I yell that a few times a week at fellow Poudre Trail cyclists. Most often, both I and they are wearing headphones, so it's unclear what the point of this activity is. I suspect my feeling like I've done the right thing is what keeps me doing it, despite the lack of any actual evidence of it's usefulness. Traffic signaling meets virtue signaling. This is also why people buy greeting cards, in case you've ever wondered.
"On your left" is also the way I've generally described my political leanings relative to my circle of friends. The roots of it are easy to identify - growing up in the UK in the 90s, the wave of enthusiasm which brought Tony Blair to power was palpable, even as a nine year old, and it was natural that I'd be interested. As a teenager in the mid 2000s, cocksure of my own understanding about the world like everyone of that age, the U.S. and U.K. governments were busy tearing apart the Middle East and giving massive tax cuts to big businesses. The narrative was easy to understand and had practically made it into the water supply - the American right was evil and the UK left had betrayed their principles. As the decade drew to a close, America had it's own euphoric "Tony Blair" moment, as the right (left) candidate for the moment arrived and was swept to victory. A couple of moments stick in my mind from November 2008:
- A coworker having their car stolen on election night, and claiming she didn't mind, because Obama was president, and so things would work out, somehow.
- My grandmother, in my mum's kitchen, exclaiming "right. So when do we get our free healthcare?"
That wasn't evidence of any lack of understanding of the political process on my grandmother's part, incidentally. It showed her confidence that dramatic change would happen soon - a common attitude among many at the time. But what exactly was the change people wanted?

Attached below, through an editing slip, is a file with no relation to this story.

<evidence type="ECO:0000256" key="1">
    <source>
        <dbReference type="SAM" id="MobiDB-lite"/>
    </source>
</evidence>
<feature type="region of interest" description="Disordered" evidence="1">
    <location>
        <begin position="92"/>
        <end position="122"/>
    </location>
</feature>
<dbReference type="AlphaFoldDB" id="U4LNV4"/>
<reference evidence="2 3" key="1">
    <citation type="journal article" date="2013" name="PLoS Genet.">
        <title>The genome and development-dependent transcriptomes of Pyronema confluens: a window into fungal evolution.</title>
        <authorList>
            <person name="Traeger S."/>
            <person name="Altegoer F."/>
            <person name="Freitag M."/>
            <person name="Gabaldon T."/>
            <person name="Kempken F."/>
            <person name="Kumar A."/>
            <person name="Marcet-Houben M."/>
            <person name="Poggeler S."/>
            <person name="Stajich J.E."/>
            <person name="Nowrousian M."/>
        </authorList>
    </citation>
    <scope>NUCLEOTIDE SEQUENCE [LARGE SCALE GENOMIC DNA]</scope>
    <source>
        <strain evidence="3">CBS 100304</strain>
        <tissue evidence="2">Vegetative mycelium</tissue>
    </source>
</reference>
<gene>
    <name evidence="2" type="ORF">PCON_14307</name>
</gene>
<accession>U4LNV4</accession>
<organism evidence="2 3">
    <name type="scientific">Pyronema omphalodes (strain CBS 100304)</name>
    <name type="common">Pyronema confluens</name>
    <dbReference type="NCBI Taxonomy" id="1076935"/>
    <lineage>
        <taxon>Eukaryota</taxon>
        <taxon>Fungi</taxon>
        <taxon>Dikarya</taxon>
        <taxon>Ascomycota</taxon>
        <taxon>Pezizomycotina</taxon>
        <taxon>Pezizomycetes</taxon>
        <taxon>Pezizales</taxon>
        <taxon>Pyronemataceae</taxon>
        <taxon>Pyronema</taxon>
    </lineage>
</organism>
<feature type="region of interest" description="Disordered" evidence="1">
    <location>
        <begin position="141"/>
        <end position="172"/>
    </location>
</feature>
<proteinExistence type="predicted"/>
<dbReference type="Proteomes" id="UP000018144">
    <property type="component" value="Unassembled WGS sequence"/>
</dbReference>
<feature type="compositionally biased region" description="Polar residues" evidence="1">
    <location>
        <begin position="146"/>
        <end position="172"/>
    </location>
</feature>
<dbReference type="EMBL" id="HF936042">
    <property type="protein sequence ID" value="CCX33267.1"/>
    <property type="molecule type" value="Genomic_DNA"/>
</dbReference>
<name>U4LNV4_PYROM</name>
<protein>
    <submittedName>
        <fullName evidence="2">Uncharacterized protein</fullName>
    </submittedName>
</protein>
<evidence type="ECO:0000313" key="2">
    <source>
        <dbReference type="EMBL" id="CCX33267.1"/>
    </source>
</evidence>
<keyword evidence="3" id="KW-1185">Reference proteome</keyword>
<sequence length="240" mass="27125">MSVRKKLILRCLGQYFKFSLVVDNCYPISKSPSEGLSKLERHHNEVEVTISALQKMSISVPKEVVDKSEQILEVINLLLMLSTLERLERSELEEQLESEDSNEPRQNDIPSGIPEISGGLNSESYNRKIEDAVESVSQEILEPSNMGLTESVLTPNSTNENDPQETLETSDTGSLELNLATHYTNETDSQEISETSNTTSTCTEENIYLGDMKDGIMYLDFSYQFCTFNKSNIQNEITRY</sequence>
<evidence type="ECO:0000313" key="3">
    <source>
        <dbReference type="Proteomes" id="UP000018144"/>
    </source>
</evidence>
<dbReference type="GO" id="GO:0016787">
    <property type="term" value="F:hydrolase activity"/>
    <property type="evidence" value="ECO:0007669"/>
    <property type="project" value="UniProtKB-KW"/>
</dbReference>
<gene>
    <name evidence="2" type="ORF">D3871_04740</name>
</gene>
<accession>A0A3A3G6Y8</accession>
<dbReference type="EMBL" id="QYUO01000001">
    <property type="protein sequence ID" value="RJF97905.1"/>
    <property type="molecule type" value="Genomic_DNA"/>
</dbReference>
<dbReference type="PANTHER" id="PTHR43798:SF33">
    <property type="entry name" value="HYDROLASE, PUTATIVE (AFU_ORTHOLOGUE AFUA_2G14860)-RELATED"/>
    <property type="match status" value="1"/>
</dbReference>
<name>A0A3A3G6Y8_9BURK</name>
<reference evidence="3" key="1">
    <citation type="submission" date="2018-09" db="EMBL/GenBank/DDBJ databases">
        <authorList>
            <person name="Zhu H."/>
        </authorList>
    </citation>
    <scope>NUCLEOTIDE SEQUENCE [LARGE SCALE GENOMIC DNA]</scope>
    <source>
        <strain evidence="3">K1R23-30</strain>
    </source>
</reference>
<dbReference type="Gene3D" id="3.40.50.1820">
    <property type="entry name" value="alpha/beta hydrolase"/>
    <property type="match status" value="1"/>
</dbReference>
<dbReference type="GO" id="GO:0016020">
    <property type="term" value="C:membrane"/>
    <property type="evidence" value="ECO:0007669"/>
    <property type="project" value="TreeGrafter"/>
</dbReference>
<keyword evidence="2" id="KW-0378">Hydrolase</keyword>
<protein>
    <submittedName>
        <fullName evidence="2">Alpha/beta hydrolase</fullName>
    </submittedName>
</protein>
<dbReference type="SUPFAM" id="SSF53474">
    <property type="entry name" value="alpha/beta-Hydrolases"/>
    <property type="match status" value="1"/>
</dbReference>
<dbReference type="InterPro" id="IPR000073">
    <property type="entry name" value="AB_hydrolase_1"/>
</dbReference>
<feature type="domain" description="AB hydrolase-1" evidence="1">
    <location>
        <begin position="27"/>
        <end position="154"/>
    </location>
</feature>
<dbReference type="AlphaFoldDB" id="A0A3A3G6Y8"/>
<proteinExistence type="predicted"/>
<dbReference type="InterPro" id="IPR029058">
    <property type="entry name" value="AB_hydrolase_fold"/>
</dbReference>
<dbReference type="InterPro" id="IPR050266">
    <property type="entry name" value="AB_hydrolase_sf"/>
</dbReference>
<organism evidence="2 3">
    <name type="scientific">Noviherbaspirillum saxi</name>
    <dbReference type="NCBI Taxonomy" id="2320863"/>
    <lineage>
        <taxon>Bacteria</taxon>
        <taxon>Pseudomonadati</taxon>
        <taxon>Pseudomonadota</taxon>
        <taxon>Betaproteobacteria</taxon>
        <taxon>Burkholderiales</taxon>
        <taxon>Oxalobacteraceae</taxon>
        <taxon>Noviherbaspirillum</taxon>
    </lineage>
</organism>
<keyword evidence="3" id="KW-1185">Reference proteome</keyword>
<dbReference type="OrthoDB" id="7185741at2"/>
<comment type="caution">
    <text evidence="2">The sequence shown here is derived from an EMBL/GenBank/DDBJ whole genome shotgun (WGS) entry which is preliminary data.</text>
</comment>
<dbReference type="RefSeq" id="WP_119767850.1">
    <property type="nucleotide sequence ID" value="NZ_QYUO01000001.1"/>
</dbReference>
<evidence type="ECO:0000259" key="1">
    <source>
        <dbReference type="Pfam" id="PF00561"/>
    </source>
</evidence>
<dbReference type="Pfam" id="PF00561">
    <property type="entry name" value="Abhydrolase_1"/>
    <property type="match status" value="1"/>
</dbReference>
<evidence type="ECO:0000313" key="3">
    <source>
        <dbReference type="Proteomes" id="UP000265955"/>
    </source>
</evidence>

Having had the intervening decade to think about it, it's the economic argument of the left which has always resonated with me - with respect to the market, the government's useful function is to encourage enterprise, discourage greed, and use the difference to bring in those at the margins. Increasingly, though, that economic perspective is available only if we also sign up for a raft of unrelated social ideas. Holding radical views such as "the family structure which humans have used to organize themselves for thousands of years is broadly the right one," leads to an immediate divorce from the left. I'm not sure this is wise, and I think it's close to the heart of why 2016 turned out the way it did.
One of the more encouraging noises on this subject was Obama's comment on Marc Maron's podcast that some Americans felt he was more concerned about transgender bathrooms than the economy, and that this was a problem. He was right, but word didn't travel far enough. Six months later, Clinton's proclamation that we need to "make America whole" demonstrated a firm commitment to her social program over any redistributive economic strategy. Even post-election, the left is still drawing lines in the sand in unfortunate places (warning, that site has an autoplaying video. It was difficult to find one which didn't).
Where does this leave us? In two years, four years, six years, will those who think the government should take an active role in helping smooth the rough edges of capitalism still insist on talking loudest about the genital social issue of the moment? I expect they will, unfortunately.
On your left? I'm not sure.